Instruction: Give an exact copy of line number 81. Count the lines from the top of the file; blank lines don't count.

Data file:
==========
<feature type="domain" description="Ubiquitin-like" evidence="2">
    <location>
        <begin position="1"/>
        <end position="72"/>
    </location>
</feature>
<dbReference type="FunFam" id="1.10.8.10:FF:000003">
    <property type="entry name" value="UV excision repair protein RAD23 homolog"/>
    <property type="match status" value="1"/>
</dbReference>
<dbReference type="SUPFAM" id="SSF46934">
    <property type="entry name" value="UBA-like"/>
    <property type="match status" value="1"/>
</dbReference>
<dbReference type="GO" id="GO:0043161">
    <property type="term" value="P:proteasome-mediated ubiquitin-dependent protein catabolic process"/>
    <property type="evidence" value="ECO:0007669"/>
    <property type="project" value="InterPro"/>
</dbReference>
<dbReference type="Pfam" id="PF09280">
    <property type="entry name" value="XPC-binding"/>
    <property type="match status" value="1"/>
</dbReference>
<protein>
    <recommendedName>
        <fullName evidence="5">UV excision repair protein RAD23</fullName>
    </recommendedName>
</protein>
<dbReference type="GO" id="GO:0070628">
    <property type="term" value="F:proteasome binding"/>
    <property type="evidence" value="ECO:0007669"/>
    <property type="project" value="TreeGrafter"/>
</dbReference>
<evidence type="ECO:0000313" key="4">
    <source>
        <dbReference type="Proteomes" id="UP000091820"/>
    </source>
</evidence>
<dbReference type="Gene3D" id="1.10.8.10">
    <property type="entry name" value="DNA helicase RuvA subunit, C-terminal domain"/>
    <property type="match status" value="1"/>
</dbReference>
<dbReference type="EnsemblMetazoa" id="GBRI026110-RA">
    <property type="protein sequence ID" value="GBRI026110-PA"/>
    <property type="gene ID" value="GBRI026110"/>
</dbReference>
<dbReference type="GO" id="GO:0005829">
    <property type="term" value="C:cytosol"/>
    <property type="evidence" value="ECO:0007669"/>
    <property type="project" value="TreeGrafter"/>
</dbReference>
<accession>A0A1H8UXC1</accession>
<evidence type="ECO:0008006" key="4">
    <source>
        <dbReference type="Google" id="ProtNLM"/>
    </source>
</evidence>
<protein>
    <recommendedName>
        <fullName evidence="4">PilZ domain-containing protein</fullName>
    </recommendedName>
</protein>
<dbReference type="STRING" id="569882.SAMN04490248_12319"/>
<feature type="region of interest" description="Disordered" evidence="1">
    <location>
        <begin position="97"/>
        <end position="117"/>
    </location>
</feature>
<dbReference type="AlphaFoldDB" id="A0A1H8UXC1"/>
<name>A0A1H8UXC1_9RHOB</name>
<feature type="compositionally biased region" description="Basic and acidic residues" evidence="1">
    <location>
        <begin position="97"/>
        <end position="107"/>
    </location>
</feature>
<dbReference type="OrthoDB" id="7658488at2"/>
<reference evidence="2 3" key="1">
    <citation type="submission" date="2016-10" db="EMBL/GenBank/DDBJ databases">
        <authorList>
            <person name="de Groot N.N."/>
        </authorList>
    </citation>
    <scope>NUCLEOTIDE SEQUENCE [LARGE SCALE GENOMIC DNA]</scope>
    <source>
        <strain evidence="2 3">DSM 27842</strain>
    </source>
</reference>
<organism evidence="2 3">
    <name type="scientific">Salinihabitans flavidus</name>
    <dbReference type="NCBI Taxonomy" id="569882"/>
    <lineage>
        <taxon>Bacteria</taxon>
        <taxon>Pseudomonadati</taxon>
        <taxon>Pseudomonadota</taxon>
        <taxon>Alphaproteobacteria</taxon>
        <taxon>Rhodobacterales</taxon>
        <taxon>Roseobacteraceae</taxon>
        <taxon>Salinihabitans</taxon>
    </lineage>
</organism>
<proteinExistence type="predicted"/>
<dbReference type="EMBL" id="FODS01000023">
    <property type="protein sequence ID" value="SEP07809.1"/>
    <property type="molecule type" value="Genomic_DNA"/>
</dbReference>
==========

        <authorList>